In Research Genetic Cancer Centre (RGCC), we are in the process of synthesizing a novel Extracellular signal-regulated kinase (ERK) inhibitor. Currently, we are testing an intermediate molecule that was shown to decrease breast cancer cell proliferation.
The aim of the present study was the evaluation of the effects of combined treatment of cisplatin plus RGCC small molecule on MCF-7 and MDAMB231 breast cancer viability, proliferation, ability to form clones and migrate, as well as the effects on cell cycle and gene expression. The results from the combined treatment were compared with those obtained using monotherapy. MCF-7 is a model of hormone-sensitive breast cancer, and MDAMB231 represents TNBC.
The ultimate goal is to find a treatment regimen that is less toxic, does not induce resistance, and could be potentially more effective in treating cancer.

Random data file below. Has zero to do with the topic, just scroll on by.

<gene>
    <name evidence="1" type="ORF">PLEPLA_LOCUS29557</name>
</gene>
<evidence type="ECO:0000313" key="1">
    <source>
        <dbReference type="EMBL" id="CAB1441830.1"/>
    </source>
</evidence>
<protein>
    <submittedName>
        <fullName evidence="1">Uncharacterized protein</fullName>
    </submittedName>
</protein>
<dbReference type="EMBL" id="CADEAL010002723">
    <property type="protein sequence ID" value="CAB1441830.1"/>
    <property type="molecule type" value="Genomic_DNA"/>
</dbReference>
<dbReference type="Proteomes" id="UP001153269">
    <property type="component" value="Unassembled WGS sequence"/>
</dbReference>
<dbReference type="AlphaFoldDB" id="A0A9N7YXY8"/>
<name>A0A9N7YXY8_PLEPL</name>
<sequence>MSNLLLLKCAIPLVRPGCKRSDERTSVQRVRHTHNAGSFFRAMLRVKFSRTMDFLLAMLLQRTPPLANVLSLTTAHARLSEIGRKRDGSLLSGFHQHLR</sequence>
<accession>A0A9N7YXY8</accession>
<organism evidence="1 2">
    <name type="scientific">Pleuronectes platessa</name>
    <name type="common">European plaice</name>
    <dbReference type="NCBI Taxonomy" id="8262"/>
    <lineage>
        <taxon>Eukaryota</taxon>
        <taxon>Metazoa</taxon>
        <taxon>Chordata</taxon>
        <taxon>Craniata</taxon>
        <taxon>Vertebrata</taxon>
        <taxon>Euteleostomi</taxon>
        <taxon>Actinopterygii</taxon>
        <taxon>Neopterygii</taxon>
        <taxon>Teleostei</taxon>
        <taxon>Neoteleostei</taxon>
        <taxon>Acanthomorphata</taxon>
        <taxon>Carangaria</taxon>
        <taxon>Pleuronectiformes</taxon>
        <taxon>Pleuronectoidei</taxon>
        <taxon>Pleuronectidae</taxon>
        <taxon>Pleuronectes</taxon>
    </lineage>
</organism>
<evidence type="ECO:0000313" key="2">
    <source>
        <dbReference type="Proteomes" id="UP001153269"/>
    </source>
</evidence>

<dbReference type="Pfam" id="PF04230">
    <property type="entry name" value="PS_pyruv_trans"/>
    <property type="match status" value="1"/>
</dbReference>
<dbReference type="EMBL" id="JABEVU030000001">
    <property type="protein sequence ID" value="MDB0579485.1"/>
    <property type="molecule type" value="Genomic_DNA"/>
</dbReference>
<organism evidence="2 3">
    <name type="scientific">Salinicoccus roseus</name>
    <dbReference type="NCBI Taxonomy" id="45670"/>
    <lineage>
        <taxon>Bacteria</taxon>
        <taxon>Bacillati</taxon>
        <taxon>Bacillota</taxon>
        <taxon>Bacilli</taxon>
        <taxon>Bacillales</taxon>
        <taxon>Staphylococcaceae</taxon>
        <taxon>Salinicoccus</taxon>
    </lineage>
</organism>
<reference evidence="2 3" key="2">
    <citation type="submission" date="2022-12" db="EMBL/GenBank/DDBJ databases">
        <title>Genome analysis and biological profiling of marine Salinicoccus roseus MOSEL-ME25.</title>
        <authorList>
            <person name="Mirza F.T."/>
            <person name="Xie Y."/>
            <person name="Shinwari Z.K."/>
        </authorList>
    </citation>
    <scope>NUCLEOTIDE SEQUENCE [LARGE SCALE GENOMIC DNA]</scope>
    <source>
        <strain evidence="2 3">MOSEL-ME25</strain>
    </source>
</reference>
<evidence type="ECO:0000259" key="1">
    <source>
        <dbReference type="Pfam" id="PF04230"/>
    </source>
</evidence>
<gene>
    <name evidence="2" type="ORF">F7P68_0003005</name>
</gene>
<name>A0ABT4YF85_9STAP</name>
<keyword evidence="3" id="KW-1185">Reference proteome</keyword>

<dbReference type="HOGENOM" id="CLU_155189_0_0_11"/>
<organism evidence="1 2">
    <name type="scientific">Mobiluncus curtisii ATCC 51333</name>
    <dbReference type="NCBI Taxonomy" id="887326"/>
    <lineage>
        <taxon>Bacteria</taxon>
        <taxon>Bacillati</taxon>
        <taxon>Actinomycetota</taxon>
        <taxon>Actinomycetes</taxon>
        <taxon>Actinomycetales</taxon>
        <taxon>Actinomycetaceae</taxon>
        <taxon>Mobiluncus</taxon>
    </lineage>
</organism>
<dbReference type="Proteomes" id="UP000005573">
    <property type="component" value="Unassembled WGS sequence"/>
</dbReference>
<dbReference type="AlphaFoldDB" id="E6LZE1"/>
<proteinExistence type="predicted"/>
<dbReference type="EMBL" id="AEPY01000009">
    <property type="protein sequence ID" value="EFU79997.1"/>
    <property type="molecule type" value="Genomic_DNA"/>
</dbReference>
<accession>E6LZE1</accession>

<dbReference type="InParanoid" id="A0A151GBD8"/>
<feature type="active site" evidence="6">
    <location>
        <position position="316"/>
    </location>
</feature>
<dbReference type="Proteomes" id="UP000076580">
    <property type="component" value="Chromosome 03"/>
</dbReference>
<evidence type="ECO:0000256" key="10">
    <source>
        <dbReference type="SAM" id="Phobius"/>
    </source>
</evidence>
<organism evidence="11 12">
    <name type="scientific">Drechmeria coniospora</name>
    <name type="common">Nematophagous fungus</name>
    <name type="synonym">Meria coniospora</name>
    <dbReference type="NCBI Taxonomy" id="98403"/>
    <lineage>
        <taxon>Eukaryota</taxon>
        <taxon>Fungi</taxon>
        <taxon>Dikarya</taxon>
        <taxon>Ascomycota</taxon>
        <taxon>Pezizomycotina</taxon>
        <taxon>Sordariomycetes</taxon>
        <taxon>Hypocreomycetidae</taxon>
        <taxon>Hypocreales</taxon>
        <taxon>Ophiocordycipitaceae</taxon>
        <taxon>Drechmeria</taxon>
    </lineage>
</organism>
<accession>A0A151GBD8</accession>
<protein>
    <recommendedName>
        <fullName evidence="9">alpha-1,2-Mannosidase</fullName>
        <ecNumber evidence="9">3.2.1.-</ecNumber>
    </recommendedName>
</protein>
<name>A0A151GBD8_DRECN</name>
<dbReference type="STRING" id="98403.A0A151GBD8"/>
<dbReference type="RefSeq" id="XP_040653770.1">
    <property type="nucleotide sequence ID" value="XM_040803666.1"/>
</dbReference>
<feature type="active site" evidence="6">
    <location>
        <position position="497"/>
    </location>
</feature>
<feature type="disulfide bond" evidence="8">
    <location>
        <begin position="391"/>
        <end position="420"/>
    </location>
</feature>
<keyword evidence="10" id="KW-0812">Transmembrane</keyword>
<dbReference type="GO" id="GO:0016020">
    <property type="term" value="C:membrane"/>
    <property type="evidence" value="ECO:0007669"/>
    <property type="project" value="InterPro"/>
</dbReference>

| > Materials and Methods|| |
Cell lines and treatments
MCF-7 and MDAMB-231 cell lines were obtained from American Type Culture Collection (Manassas, VA, USA). They were grown at 37°C and 5% CO2 and maintained in RPMI medium (Sigma-Aldrich, St. Louis, MO, USA). The culture media were enriched with 10% fetal bovine serum (Life Technologies, Carlsbad, CA, USA), 2 mM L-glutamine (Sigma-Aldrich, St. Louis, MO, USA) and 1% nonessential amino acids (Sigma-Aldrich, St. Louis, MO, USA) for MCF-7 cells and 15% fetal bovine serum and 2 mM L-glutamine for MDAMB231. Both cells were grown until 80%–90% confluency before experiments. Cells were treated with various concentrations of cisplatin (Sigma-Aldrich, St. Louis, MO, USA) according to each experiment, in the presence or absence of 30 μM RGCC small molecule. RGCC small molecule was also studied alone. RGCC small molecule is an intermediate product in ERK protein inhibitor synthesis. Its nature cannot be disclosed yet because of patent pending. 30 μM RGCC small molecule was chosen based on previous published studies. For proliferation and viability, a range of cisplatin concentrations were used. For further experiments, we chose to use cisplatin concentrations that alone had no effect of either viability or proliferation.